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Web browsers on a TV are fine and dandy, but they just don't work all that well. Not a single TV-based browser offers any advantage over a desktop, mobile, or tablet browser.
But we're optimists, and we think that TV browsers will eventually become as fluid as their cousins. Here are four ways that some of the top television brands are improving the way we peruse the internet in our living rooms.
Using an on-screen keyboard with your standard TV remote is an easy way to raise your blood pressure. Wouldn’t it be nice if there was a better way to input text on your TV?
Toshiba took a step in the right direction by including a Bluetooth keyboard with their L7200U models. Nothing beats typing on a physical keyboard and this one is no exception. In addition to easing the frustration of typing in a long URL, this handy little keyboard can be used for setting up your wireless connection—anyone with a long network password can breathe a sigh of relief.
Samsung takes a different route with their ES7500, ES8000, and E8000 models. These TVs all come with Samsung's Smart Touch Remote, which has a built-in microphone for speech-to-text recognition. We noticed that it was surprisingly accurate, which makes searching for Lil’ Wayne’s latest single that much easier.
Having the aid of a mouse or a touchscreen for clicking on links and scrolling through a website is something that we took for granted before using a TV browser. With a normal TV remote, you're usually stuck using arrow keys to hop between links or scroll through a current page. It's a painfully slow process.
LG took a page out of Nintendo’s book and created the Magic Remote, a Wiimote-like device that allows for motion controls on your TV. This remote comes standard with LG’s smart TVs, including the LM9600 and the LM6200. The controls are quite accurate: Clicking on a link is as simple as pointing your magic remote at the TV screen and pressing down on the scroll wheel. Yes, there is a scroll wheel on this remote to make navigating a webpage even easier.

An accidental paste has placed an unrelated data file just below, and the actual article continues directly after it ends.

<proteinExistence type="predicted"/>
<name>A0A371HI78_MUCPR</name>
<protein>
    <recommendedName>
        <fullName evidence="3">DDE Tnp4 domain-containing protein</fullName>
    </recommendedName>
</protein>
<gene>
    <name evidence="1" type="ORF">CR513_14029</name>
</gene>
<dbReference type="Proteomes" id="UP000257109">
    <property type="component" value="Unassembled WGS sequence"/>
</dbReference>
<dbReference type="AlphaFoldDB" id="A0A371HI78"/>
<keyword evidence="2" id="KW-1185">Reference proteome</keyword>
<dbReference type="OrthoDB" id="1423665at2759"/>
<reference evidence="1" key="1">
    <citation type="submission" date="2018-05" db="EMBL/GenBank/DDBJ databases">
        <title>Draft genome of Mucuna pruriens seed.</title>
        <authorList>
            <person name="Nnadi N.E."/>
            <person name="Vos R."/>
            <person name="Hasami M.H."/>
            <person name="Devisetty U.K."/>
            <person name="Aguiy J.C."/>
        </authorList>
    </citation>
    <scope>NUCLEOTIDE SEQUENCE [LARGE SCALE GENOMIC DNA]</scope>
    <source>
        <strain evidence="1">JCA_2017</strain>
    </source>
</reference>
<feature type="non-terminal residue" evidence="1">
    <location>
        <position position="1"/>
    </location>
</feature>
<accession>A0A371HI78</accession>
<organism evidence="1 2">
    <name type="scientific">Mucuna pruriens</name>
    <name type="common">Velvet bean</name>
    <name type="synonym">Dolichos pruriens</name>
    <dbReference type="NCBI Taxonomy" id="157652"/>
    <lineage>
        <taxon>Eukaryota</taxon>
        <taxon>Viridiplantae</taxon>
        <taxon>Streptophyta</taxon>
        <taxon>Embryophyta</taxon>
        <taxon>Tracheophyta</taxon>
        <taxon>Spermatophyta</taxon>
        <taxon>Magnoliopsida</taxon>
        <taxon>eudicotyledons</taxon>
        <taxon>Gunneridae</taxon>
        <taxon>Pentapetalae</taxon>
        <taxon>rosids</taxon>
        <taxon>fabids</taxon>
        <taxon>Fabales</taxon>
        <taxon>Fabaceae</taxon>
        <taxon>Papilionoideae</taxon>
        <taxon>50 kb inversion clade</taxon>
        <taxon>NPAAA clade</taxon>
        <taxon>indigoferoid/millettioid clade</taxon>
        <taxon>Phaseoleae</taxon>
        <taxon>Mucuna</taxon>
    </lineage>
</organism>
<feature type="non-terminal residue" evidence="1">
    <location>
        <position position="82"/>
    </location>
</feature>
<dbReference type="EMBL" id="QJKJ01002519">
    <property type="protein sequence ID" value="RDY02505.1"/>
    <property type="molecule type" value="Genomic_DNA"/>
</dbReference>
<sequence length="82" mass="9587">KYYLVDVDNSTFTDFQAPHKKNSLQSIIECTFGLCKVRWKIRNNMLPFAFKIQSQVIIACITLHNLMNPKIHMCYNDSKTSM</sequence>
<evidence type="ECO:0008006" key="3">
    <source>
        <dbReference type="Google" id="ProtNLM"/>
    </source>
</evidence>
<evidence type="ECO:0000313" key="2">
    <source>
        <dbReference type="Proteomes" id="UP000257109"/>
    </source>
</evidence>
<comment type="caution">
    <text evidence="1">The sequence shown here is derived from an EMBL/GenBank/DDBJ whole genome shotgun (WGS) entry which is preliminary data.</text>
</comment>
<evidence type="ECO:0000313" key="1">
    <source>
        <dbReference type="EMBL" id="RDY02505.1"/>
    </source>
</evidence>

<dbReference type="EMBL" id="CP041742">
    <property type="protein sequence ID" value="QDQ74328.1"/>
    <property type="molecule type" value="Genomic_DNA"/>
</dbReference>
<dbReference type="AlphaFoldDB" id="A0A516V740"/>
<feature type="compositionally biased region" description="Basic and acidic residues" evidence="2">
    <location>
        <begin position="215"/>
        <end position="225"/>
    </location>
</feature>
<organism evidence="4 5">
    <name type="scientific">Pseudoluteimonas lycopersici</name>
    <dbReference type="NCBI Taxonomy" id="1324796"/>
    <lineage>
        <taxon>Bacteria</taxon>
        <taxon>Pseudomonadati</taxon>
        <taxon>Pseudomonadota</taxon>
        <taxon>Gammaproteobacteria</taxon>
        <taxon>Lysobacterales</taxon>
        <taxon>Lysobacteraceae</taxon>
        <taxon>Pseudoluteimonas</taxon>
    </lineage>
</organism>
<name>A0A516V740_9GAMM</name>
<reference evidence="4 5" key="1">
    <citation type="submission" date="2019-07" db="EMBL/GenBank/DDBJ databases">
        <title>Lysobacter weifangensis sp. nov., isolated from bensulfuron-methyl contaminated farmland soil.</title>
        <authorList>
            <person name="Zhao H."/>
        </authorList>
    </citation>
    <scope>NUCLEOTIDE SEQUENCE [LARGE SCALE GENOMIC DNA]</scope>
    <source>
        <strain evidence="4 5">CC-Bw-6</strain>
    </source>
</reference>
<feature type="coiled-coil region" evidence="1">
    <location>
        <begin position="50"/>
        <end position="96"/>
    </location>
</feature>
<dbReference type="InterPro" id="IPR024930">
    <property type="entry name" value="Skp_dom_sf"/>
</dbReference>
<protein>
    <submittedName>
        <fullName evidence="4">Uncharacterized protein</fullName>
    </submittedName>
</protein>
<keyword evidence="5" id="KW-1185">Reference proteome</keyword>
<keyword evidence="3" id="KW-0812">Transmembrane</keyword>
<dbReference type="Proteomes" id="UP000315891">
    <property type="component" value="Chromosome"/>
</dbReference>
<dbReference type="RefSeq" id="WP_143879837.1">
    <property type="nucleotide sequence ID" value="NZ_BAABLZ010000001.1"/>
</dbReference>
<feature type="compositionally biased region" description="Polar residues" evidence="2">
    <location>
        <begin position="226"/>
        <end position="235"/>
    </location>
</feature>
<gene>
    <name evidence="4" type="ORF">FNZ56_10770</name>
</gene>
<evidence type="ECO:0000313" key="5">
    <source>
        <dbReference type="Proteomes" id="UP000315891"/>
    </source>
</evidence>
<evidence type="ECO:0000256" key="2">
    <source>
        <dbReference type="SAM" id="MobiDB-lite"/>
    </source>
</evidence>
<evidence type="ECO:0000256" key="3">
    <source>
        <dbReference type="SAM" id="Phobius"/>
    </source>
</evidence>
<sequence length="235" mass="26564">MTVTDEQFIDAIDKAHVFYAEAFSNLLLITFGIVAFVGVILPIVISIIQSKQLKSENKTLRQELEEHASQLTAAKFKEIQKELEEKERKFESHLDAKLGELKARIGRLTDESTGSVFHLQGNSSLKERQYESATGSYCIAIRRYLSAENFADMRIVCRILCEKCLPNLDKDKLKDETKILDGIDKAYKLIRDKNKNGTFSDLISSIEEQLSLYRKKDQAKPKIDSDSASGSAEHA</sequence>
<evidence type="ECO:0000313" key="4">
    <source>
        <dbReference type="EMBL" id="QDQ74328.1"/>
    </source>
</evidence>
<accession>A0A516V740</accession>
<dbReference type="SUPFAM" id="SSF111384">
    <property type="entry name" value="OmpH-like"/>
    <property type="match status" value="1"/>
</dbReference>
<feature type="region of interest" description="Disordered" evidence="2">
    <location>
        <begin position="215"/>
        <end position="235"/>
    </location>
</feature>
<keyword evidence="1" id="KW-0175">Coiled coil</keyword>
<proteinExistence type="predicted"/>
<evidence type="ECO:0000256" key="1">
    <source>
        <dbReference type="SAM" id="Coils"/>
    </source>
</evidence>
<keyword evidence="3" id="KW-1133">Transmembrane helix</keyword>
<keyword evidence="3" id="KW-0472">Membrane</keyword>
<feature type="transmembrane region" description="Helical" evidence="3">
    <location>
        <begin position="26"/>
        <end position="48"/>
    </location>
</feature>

We're used to webpages loading quickly smoothly on our computers, so when some TV browsers struggle to queue up a page, we lose a little bit of our sanity. Sites with a lot going on, like ESPN.com, can bring some TVs to their (figurative) knees.
Some of the top Samsung models, like the aforementioned ES7500 and ES8000, advertise their TVs having “dual-core processing.” We’ve been used to our computers having at least two cores for years now, while smartphones with dual-core processing are now mainstream and quad-core phones are starting to trickle out.
Does having additional horsepower make the browsing experience better? Absolutely. Traversing a website on the ES7500, ES8000, and E8000 was much smoother than some of the other smart TVs we have tested. Pages generally loaded quicker and there wasn’t as much lag when scrolling.
Those high-end Samsung models have another trick up their sleeves too: They each have a spot for something called an "evolution kit" on the back of the TV. This kit, which has not yet been released, will supposedly be some sort of upgrade that consumers can purchase and install into their TVs, with the end result being more computing horsepower and faster performance.
How awful would life be without having access to our favorite websites? Whether you call them "bookmarks" or "favorites", it's a big time-saver to have these URLs saved in a single, easy-to-reach location.
While most TV browsers do offer a way to bookmark sites, you usually have to go through a menu or two in order to access them. LG’s browser interface is the best that we’ve tested because every time you open a new tab (another convenient feature), it shows all of your bookmarked sites, and navigating to one of them is as easy as pointing and clicking.